Hero: Everybody wants to be that Hero that saves the world. Not many of us get the opportunity where circumstances put us in that place that we can “save the world.” I thought about this one time while I was running. But, you have the opportunity to be a hero everyday. I think that for each one of us, we are a hero to someone. Whether it be to a friend, a child, a neighbor, niece, nephew or maybe a complete stranger. One of my heroes or, rather, heroine is a lady from California named Catra Corbett. She is now fifteen years, clean and sober. She is an ultra runner. I have only met her twice. But, what an example. Or Dick Beardsley, give his book a read. What an inspiration. For me, both of these folks were complete strangers, but they have made a huge impact on my life. Other heroes are Joe Prusiatis and Allen Wrinkle. Joe is my coach, he ran Hardrock and Badwater (these are ultramarathons, the hardest, toughest 100 and 135 miles races, respectively) in the same week! Allen ran 203 miles in 68 hours once! Wow!!! Other heroes for me are 1st Sergeant Jacob Walls. He was my first team chief back in ’96 when I was in the Army. I looked up to Sergeant Walls. We used to have pushup competitions in the motor pool in Germany. I think we did 150 consecutive pushups one day, a challenge. Or Coach Pensik, he gave us a speech once during half-time at a football game which we were loosing, against a town called East Bernard. He talked about, effort and hustle. He said, “What, Do you think Earl is gonna make the tackle?” Who the hell Earl was, I still don’t know (maybe Earl Campbell) but what we realized is, if we don’t hustle we aint gonna win. We each have an opportunity to change the world, one person at a time, by our example. By our zest for life, our desire to seek out the best of every situation and make the most of it.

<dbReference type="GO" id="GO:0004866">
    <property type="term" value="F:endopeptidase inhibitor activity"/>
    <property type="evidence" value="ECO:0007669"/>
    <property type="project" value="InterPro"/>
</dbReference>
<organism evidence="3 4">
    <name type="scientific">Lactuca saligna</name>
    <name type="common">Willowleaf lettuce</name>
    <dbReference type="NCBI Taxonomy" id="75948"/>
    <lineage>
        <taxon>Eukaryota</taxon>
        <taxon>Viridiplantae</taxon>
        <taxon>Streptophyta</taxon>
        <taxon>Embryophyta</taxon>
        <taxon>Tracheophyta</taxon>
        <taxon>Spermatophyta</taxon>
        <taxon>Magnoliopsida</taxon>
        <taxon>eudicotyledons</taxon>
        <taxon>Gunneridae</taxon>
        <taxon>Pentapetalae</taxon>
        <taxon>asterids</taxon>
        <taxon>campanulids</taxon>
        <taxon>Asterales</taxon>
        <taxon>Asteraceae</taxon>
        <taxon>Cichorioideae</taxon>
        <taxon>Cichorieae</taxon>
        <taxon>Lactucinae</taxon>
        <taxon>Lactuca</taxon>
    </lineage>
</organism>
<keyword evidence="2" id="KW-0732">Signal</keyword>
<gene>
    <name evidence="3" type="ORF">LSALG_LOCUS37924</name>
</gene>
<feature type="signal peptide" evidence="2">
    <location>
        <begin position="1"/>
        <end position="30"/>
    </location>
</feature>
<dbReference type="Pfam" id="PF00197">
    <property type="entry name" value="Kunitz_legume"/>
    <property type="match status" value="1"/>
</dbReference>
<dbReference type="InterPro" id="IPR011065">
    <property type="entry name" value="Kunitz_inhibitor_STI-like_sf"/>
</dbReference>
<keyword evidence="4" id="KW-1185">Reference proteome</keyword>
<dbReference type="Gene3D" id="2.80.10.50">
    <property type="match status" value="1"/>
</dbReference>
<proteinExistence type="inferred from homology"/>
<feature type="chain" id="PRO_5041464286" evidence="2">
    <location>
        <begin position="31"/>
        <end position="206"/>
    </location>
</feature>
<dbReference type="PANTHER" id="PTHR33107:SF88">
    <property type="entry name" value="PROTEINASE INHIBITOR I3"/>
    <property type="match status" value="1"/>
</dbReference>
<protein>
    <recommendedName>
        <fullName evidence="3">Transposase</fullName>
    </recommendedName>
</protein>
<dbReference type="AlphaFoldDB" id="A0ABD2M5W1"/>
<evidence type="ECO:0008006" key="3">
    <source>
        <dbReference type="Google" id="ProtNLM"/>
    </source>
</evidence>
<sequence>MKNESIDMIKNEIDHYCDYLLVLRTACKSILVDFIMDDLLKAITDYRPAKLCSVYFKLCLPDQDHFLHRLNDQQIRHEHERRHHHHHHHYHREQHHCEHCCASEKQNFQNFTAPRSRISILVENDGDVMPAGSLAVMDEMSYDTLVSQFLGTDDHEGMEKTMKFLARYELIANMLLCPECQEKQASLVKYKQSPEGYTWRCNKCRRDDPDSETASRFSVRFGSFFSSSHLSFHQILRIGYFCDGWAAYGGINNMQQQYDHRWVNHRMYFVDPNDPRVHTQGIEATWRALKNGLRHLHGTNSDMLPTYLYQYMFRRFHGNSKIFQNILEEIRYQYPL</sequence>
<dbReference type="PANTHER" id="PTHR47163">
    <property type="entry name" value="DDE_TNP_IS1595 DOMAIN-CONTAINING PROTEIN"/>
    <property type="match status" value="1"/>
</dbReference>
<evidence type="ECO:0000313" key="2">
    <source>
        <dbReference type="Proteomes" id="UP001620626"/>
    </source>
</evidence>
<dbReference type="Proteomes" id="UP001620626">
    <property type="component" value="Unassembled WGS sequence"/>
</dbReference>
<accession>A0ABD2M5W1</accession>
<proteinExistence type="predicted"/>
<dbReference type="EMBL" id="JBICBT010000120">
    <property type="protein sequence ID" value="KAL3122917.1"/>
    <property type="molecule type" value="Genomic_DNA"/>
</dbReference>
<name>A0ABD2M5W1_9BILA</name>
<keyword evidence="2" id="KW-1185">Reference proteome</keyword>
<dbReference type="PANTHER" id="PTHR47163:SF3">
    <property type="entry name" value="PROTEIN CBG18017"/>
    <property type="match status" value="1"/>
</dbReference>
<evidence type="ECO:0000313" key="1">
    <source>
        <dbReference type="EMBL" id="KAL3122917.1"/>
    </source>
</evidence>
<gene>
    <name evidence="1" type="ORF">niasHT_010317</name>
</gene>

Validation and Self-Confidence: I have thought about this idea quite a bit while running. My conclusions may or may not be valid but I have hit upon a few ideas that seem to resonate with me. I think that what drives a large majority of human behavior is the seeking of validation due to a lack of self confidence. We choose to do some things like college, career, or relationships, not because it’s what is true to our own nature, but because we are seeking validation. Validation from a significant other, a mother, a father, or some idol that we choose which we think will validate us. What does validate mean in this sense? To me it means, if I do this thing then I will earn respect, acceptance, etc… Then I will be complete as a human being. We seek this validation, because we are not sure who we are, what we mean, and what our significance is in this world. We feel that if someone can just tell us, then all will be well. Maybe so, Maybe not so. For me, the biggest thing is the recognition of what drives our action. What underlying desires drives my action? Have you given any though to this? Try it sometime, you may be surprised as to the answers you come up with. For a long time, and sometimes still, what drives my actions, whether it is power lifting, body building (back in the old days), drinking, dancing or running is validation. I was seeking validation because of low self-confidence. Through running, I was able to find self confidence, maybe it was the self-confidence I lost, or the self-confidence I never had. It happened to me at about mile 87 of my third attempt at a 100 mile run. I sat in the aid-station tent for two hours wanting to quit. I didn’t give up, even though I had already given up in my mind. I finished that run, that day and a good friend Mark Richards ran about 45 miles with. Another good friend, Bill Johnson, came to watch me finish. I am glad I didn’t quit. A month later, that’s when I realized how important that day was for me. I was at the same place, Hill Country State Natural Area, and I had an epiphany while running. Funny, now that I try to recall it, I don’t remember a damm thing about what I was thinking. But, life was simple, clear, I finally understood. I was confident in myself and who I am for the first time in my life. It was during a training run, and after 15 miles I had to quit and walk 5 miles back to my truck because of my hip flexors and I was okay with it. I didn’t feel like a puss. It was the best 1.5 hours of my life and I was all alone. What a beautiful day.